Sound reverberation – Part 2: Specialist indices 

 

If you design a new performance space, you want to know how the musical or speech-based activities will be heard.

Or similarly, you might want to establish the acoustic conditions of an existing performance space.

As part of the assessment, you generally need to ask yourself: 

  • is the space going to be too dead or too live for the type of performances planned?
  • are the performances going to be clear and/or intelligible to the audience?
  • are performances going to sound too quiet or too loud … or just right?
  • is the space (especially during musical performances) going to sound too dry or too boomy? 

Part 2 here goes through some specialist acoustic indices that help to objectively answer the above questions.

These indices are:

  • the Early Decay Time (EDT).
  • the Sound Strength (G).
  • the Objective Clarity (C80) or Definition (D50).
  • the Early Lateral Fraction Energy (LF).

Rather than showing very technical data and complicated formulas, it intends to shed some light on which parts of the sound reverberation are used to assess the acoustic qualities of a space.

To better understand this section, you could read Sound reverberation – Part 1: Basics first. It explains what the sound reverberation is, how it is measured and what the reverberation time index is.

 

Note: this post is based on the following documents:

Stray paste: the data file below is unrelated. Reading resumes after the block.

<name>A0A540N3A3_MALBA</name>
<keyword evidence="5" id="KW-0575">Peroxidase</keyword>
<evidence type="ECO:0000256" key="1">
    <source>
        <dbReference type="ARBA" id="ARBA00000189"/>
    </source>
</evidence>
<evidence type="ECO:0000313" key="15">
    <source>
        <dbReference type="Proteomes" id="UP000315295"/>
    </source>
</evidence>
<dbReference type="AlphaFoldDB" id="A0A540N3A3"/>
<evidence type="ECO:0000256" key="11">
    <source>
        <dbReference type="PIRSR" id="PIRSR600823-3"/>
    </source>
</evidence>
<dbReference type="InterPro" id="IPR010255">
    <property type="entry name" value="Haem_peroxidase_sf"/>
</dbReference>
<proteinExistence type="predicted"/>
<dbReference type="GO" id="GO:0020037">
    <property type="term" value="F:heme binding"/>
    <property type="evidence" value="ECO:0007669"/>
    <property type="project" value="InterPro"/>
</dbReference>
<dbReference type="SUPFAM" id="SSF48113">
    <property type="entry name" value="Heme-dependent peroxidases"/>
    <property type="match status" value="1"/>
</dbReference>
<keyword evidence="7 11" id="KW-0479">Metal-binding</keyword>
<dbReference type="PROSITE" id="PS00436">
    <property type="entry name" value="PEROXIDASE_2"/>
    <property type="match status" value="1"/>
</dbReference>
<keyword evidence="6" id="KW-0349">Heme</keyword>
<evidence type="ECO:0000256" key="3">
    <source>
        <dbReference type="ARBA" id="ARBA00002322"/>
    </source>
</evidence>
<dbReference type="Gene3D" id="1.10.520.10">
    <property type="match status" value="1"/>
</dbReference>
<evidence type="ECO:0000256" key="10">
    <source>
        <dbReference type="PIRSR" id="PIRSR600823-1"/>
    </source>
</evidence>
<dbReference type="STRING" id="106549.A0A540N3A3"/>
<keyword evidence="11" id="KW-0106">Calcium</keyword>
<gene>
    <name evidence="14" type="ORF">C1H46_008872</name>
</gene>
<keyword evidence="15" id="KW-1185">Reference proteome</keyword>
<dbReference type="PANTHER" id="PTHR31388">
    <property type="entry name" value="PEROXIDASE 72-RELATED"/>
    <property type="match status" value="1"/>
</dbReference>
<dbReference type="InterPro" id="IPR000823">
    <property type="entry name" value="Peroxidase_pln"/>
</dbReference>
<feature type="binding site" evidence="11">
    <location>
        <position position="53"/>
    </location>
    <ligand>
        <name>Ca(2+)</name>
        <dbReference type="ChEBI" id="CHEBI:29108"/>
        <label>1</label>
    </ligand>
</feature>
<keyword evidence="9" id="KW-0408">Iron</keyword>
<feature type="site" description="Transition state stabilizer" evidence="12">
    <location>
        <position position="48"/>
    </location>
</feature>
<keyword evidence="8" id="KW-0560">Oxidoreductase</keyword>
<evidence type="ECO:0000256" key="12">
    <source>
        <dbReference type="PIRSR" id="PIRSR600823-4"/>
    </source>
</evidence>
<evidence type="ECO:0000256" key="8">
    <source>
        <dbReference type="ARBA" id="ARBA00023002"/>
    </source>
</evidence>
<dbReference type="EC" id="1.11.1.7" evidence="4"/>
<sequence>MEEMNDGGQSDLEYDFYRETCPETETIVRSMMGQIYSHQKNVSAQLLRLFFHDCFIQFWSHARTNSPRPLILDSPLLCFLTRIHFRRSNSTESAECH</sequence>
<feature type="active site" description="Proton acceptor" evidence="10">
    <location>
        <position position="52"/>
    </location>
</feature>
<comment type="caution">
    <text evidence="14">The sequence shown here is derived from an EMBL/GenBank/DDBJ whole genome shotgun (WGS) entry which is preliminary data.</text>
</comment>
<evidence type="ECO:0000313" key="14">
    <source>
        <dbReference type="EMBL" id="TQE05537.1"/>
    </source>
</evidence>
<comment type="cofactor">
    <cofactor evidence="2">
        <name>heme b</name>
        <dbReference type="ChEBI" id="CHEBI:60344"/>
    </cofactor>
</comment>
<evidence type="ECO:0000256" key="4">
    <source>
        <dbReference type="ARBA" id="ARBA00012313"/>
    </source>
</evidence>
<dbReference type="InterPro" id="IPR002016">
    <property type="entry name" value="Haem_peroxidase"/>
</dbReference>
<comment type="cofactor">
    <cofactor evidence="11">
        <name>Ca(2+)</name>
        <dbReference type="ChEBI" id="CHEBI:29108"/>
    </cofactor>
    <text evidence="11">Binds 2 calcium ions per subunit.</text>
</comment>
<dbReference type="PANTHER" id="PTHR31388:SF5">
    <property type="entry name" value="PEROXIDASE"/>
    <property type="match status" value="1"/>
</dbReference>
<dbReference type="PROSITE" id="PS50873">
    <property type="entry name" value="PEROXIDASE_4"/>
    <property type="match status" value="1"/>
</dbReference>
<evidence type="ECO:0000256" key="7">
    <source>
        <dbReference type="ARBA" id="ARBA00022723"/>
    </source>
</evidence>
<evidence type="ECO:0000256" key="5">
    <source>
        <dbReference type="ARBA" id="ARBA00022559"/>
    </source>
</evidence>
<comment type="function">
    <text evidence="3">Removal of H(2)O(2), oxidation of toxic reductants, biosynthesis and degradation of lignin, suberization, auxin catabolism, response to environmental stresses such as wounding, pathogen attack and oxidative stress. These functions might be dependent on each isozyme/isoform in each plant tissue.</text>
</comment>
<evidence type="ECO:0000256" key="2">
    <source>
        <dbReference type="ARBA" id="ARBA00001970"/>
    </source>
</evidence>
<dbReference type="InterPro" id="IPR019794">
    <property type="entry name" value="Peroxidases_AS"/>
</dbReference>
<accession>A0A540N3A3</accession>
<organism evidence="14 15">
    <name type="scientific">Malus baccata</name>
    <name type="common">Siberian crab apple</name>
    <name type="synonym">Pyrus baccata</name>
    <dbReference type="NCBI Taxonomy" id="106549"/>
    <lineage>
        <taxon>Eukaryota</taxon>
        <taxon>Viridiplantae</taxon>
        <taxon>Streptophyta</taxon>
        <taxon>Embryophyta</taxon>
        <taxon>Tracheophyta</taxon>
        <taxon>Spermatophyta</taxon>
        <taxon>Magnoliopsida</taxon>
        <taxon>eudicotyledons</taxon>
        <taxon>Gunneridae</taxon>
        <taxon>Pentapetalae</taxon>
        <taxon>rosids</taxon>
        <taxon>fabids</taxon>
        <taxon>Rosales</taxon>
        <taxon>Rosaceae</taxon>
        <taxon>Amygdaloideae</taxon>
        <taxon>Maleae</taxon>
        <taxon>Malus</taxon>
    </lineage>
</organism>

• Auditorium Acoustics and Architectural Design – Mike Barron;

  • Concert halls and Opera Houses – Music, Acoustics and Architecture – Leo Beranek

  • ISO 3382-1: 2009 – Acoustics — Measurement of room acoustic parameters — Part 1: Performance spaces

 

 

Early decay time (EDT)

 

 

As its name says, the EDT is a measure of how fast (or not) the early sound energy decreases in a room. The quicker the early reverberation dies, the shorter the EDT.

Technically, it is based on measuring how long the early energy takes to decay by 10 dB (excluding the direct sound from the source).

The EDT is very often used for the (re)design of music performance venues and relates to the perception of acoustic reverberance.

 

 

 

 

 

 

 

 

 

 

 

Early decay time - 10 dB - sound reverberation - sound energy decay
Calculation of Early Decay Time

 

 

 

 

 

In the table below, you can see some examples of preferred EDT values (in seconds) for different types of musical performances.

Types of spacesPreferable Early Decay Time (EDT) values
Symphonic repertoire
(over 1400 seats)
2.2 s EDT500-1000Hz* 2.6 s
Chamber music
(under 700 seats)
1.9 s EDT500-1000Hz* 2.3 s
Opera
(over 1200 seats)
1.5 s EDT500-1000Hz* 1.9 s
*EDT500-1000Hz : average of Early Decay Time at 500 Hz and 1000 Hz (in unoccupied conditions)

 

Examples of preferable Early Decay Time values

You can see that the EDT values are shorter for opera performances than for chamber music and symphonic music performances.

This means that you want the early reverberation to die quicker for opera music than for chamber music and symphonic music.

 

Sound Strength (G)

 

 

The Sound Strength (G) relates to how loud (or quiet) sound sources might be perceived in a room. In a way, it characterises the amplification power of the room. 

You can measure G using an omnidirectional sound source and compare:

  • the acoustic energy of that source at a given point, against;

 

  • the energy of the same source, located 10m away from the receiving position, in an environment with no sound reflecting surfaces (conditions found in anechoic chambers).